And then instead of working with “people who want things fast” (pretty much all of us), you can niche down to “working mothers who have set up a business within the past year and are members of this networking group”. Or whatever you end up discovering.

Go deeper by asking “why is this the problem?”

Another firm started out with a niche of businesses who used Quickbooks. When they began going deeper they identified a few more specifics:

  • Service-based businesses
  • Uses Quickbooks Online (QBO) but is confused by it (and will likely need some amount of QBO cleanup to get started) ?
  • Growth-minded business owners who value investing in a relationship with a professional accountant because they want to focus on building their business and servicing their customers
  • Want reliable, timely financial data to make informed business decisions ?
  • Don’t have the time or the expertise to manage their accounting and taxes
  • Revenues of $200K+ ?
  • Likes technology and cloud-based workflows and is open to working virtually with their accountant ?

This is a good first deep dive, and I encouraged them to go deeper.

Some of the ‘deeper’ questions were:

  • Do they know this about themselves yet? WHY do they value this? What bad thing happened to them or what issue do they have they may not be facing up to yet?
  • Why do they want this particular thing? What are they going through? Have they made a bad business decision? Did they lose some money? Are they worried about losing money or their business?
  • What’s the core problem? is it because they don’t want to hire a bookkeeper/want to do it themselves? What are they spending their time on? Why don’t they value accounting & tax work?
  • How can we phrase “cloud based workflows” so it’s appealing to your target market? What can you say about working virtually – ie maybe it’s not just ‘working virtually with your accountant’ but just ‘working virtually with suppliers’ or ‘working virtually’!

Incorporate it into your marketing by creating content for the deepest elements of the niche

The next stage is to incorporate this into your marketing.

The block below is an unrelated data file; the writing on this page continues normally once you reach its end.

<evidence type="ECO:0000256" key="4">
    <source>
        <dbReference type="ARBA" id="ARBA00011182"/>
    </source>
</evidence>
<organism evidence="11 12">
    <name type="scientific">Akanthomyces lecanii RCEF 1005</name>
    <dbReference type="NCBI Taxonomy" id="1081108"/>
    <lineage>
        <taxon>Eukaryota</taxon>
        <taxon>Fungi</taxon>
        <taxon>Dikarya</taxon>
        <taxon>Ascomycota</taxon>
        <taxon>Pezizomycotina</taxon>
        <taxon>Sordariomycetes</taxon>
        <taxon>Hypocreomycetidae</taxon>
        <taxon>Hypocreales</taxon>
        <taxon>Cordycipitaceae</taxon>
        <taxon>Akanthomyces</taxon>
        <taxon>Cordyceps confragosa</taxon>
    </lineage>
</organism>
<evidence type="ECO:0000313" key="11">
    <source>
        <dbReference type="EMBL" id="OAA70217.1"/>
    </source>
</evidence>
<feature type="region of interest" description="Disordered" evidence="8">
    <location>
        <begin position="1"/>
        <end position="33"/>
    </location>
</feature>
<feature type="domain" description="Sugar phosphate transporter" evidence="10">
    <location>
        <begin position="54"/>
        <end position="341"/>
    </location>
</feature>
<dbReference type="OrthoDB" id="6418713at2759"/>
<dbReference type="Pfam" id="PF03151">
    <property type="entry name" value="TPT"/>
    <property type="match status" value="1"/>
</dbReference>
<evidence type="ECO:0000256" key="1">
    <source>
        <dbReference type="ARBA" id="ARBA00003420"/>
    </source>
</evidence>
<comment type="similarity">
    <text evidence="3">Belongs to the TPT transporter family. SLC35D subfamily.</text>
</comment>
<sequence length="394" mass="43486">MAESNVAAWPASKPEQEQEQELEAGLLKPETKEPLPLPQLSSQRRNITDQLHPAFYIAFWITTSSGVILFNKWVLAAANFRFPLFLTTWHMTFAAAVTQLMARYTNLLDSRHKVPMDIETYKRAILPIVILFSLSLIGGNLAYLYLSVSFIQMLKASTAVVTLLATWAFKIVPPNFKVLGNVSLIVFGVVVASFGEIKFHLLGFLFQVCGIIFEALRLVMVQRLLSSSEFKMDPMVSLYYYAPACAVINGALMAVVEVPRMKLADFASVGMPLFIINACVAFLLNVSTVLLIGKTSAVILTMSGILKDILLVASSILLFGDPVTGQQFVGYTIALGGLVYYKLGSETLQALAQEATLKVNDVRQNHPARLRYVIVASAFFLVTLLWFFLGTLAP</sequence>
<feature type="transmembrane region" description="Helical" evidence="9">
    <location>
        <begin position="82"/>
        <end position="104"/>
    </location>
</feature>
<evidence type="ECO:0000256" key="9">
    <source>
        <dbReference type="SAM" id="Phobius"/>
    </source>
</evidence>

Not only creating content that is appealing to those kind of people, but asking questions which identify if the prospective client falls within those categories.

We do this at PF. We have a diagnostic which we ask anyone considering working with us to complete. All of the questions have been crafted based on the qualities of our ideal client.

Obviously we work exclusively and only with accountants – but we discovered that wasn’t enough. It wasn’t specific enough. There are lots of companies who work with accountants, and there are a lot of accountants out there.

When we evaluated what makes the relationship work, what are the qualities of the accountant who most needs what we provide and is most ready to start on it, we discovered that they…

  • Have creative and tech clients
  • Are willing to talk about personal things & be human
  • Are active on social media (or starting to be)
  • Are actively planning on hiring in the next year
  • Understand the power of brand (how it’s core to good marketing)
  • Are willing to try new things in marketing
  • Want to get better at marketing

And so our diagnostic now addresses all of those things, and some others too.

If someone doesn’t fill in the diagnostic, that’s ok. Maybe they’re not sure yet and need to consume some free stuff to build trust.

If they fill it in and they don’t want to bother with branding, or just want to get marketing done with no effort from them, or aren’t really focused on growing, that’s ok too. Maybe they’re not at the stage of working with PF on a regular basis, and they just need a small option like our 12 week Accelerator course or an SEO health check.

And for those who fill it in and we can tell straight away their firm is in a place where they’re ready to invest in regular, consistent marketing and tracking that on a monthly basis…well then we can have the conversation.

You can do the same. As you explore whether your niche is “good enough” yet, make sure you go deep. Look for the problem behind the problem.

You may need to drill down to four or five levels below the apparent problem to get to your niche, but it’s there. It’s always there.

Keep digging and you’ll find it!